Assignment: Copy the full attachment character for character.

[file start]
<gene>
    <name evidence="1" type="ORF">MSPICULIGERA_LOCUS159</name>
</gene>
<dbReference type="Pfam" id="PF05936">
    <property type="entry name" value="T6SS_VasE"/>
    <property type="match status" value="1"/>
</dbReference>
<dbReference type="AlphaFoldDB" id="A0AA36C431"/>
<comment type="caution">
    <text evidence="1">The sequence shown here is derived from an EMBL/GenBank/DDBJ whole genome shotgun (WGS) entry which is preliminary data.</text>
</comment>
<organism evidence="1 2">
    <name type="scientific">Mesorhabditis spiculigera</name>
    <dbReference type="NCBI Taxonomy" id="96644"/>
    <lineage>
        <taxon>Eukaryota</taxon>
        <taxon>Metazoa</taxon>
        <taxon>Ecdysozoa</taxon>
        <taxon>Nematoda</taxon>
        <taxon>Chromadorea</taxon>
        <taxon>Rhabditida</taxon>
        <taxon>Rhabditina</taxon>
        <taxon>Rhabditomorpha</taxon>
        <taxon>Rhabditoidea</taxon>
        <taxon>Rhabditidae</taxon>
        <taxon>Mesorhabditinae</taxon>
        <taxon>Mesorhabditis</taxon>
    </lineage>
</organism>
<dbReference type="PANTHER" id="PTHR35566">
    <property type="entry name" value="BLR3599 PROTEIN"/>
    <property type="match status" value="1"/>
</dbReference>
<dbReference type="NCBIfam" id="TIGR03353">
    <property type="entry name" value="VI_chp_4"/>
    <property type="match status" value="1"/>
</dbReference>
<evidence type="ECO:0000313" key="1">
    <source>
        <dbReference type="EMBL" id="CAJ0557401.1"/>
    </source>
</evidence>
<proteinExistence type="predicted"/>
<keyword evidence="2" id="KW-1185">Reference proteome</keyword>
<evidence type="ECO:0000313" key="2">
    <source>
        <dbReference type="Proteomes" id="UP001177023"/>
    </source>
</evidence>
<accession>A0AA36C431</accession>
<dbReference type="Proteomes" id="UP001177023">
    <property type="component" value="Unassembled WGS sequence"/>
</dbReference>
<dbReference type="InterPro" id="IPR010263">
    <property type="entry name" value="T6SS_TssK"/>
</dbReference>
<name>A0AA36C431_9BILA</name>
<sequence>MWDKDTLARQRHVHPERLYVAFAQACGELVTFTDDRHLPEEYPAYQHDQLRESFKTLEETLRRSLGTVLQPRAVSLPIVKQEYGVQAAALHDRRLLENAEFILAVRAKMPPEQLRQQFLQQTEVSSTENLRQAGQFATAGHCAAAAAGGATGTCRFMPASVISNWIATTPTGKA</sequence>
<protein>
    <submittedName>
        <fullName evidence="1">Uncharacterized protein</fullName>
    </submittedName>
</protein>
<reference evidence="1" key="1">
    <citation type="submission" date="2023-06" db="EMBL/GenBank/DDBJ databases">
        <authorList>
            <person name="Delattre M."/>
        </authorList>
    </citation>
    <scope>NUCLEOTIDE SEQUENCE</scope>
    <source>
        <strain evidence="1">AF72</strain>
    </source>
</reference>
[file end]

<gene>
    <name evidence="1" type="ORF">MSPICULIGERA_LOCUS159</name>
</gene>
<dbReference type="Pfam" id="PF05936">
    <property type="entry name" value="T6SS_VasE"/>
    <property type="match status" value="1"/>
</dbReference>
<dbReference type="AlphaFoldDB" id="A0AA36C431"/>
<comment type="caution">
    <text evidence="1">The sequence shown here is derived from an EMBL/GenBank/DDBJ whole genome shotgun (WGS) entry which is preliminary data.</text>
</comment>
<organism evidence="1 2">
    <name type="scientific">Mesorhabditis spiculigera</name>
    <dbReference type="NCBI Taxonomy" id="96644"/>
    <lineage>
        <taxon>Eukaryota</taxon>
        <taxon>Metazoa</taxon>
        <taxon>Ecdysozoa</taxon>
        <taxon>Nematoda</taxon>
        <taxon>Chromadorea</taxon>
        <taxon>Rhabditida</taxon>
        <taxon>Rhabditina</taxon>
        <taxon>Rhabditomorpha</taxon>
        <taxon>Rhabditoidea</taxon>
        <taxon>Rhabditidae</taxon>
        <taxon>Mesorhabditinae</taxon>
        <taxon>Mesorhabditis</taxon>
    </lineage>
</organism>
<dbReference type="PANTHER" id="PTHR35566">
    <property type="entry name" value="BLR3599 PROTEIN"/>
    <property type="match status" value="1"/>
</dbReference>
<dbReference type="NCBIfam" id="TIGR03353">
    <property type="entry name" value="VI_chp_4"/>
    <property type="match status" value="1"/>
</dbReference>
<evidence type="ECO:0000313" key="1">
    <source>
        <dbReference type="EMBL" id="CAJ0557401.1"/>
    </source>
</evidence>
<proteinExistence type="predicted"/>
<keyword evidence="2" id="KW-1185">Reference proteome</keyword>
<evidence type="ECO:0000313" key="2">
    <source>
        <dbReference type="Proteomes" id="UP001177023"/>
    </source>
</evidence>
<accession>A0AA36C431</accession>
<dbReference type="Proteomes" id="UP001177023">
    <property type="component" value="Unassembled WGS sequence"/>
</dbReference>
<dbReference type="InterPro" id="IPR010263">
    <property type="entry name" value="T6SS_TssK"/>
</dbReference>
<name>A0AA36C431_9BILA</name>
<sequence>MWDKDTLARQRHVHPERLYVAFAQACGELVTFTDDRHLPEEYPAYQHDQLRESFKTLEETLRRSLGTVLQPRAVSLPIVKQEYGVQAAALHDRRLLENAEFILAVRAKMPPEQLRQQFLQQTEVSSTENLRQAGQFATAGHCAAAAAGGATGTCRFMPASVISNWIATTPTGKA</sequence>
<protein>
    <submittedName>
        <fullName evidence="1">Uncharacterized protein</fullName>
    </submittedName>
</protein>
<reference evidence="1" key="1">
    <citation type="submission" date="2023-06" db="EMBL/GenBank/DDBJ databases">
        <authorList>
            <person name="Delattre M."/>
        </authorList>
    </citation>
    <scope>NUCLEOTIDE SEQUENCE</scope>
    <source>
        <strain evidence="1">AF72</strain>
    </source>
</reference>